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Tracing ChildhoodBioarchaeological Investigations of Early Lives in Antiquity$
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Jennifer L. Thompson, Marta P. Alfonso-Durruty, and John J. Crandall

Print publication date: 2014

Print ISBN-13: 9780813049830

Published to Florida Scholarship Online: September 2014

DOI: 10.5744/florida/9780813049830.001.0001

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PRINTED FROM FLORIDA SCHOLARSHIP ONLINE (www.florida.universitypressscholarship.com). (c) Copyright University Press of Florida, 2021. All Rights Reserved. An individual user may print out a PDF of a single chapter of a monograph in FLASO for personal use.date: 20 September 2021

Children of the Working Class

Children of the Working Class

Environmental Marginality and Child Health at Black Mesa, Arizona (AD 900–1150)

Chapter:
(p.198) 10 Children of the Working Class
Source:
Tracing Childhood
Author(s):

Debra L. Martin

Jennifer L. Thompson

John J. Crandall

Publisher:
University Press of Florida
DOI:10.5744/florida/9780813049830.003.0011

Health in marginal environments is a global concern. In particular, children are extremely vulnerable to malnutrition and infection in such contexts. This chapter presents an analysis of subadult skeletal indicators of stress in the prehispanic American Southwest using skeletal remains from the Black Mesa Archaeological Project. Health of the children of the ancient “working class” is interpreted from analysis of the prevalence of porotic hyperostosis and non-specific periosteal inflammation of the leg bones in 71 non-adults. Evidence of porotic hyperostosis among 86.4% and a 70.7 percent frequency of periosteal reactions among the sample is examined by severity, degree of healing and by age. These data are contextualized against past bioarchaeological work among the ancestral Pueblo. It is argued that disease experienced by children among these ancient, rural farmers was buffered by Black Mesa's social system and subsistence strategies which protected the young from stress in ways unique to rural ancestral Puebloans.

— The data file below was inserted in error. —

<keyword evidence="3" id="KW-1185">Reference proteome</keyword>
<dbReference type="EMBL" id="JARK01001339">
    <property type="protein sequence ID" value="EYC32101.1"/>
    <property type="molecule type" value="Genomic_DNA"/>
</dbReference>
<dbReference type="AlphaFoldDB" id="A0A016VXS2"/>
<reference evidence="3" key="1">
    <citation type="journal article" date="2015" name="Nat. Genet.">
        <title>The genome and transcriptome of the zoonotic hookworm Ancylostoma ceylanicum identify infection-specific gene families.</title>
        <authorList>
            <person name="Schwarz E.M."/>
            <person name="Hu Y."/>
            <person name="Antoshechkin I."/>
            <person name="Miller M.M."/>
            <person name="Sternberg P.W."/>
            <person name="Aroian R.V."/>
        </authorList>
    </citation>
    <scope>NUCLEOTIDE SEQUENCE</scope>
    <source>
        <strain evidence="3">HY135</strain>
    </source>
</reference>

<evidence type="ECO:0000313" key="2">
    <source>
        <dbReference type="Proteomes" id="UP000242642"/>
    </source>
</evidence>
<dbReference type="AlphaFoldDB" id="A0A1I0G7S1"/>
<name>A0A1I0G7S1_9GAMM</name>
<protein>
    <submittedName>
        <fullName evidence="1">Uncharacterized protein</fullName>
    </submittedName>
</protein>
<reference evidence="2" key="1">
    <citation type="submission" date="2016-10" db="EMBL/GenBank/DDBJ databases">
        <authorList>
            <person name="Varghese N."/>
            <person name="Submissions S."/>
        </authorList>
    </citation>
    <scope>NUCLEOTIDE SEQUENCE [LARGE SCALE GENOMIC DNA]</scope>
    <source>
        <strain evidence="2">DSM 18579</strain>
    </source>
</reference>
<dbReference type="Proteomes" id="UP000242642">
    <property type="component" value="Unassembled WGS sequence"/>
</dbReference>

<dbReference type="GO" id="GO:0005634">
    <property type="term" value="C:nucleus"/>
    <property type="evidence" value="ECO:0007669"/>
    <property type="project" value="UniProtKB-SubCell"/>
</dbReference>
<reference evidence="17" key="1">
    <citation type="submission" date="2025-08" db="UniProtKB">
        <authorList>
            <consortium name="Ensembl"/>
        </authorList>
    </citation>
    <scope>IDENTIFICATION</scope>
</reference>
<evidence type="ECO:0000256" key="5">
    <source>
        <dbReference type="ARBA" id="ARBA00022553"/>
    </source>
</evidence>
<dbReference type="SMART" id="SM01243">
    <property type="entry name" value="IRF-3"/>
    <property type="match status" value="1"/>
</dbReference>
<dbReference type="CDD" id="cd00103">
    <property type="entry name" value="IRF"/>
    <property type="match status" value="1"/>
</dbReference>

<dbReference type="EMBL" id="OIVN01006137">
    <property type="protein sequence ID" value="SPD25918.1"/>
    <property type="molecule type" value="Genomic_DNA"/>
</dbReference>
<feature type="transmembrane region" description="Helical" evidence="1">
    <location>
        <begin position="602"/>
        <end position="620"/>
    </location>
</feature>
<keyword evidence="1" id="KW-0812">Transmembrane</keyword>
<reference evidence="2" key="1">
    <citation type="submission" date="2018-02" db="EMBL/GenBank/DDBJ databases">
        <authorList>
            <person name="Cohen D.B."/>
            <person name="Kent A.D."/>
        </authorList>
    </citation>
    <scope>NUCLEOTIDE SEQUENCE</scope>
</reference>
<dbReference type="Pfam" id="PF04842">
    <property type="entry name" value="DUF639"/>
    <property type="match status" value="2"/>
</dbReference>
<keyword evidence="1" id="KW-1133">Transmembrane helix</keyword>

Keywords:   Children, Infection, American Southwest

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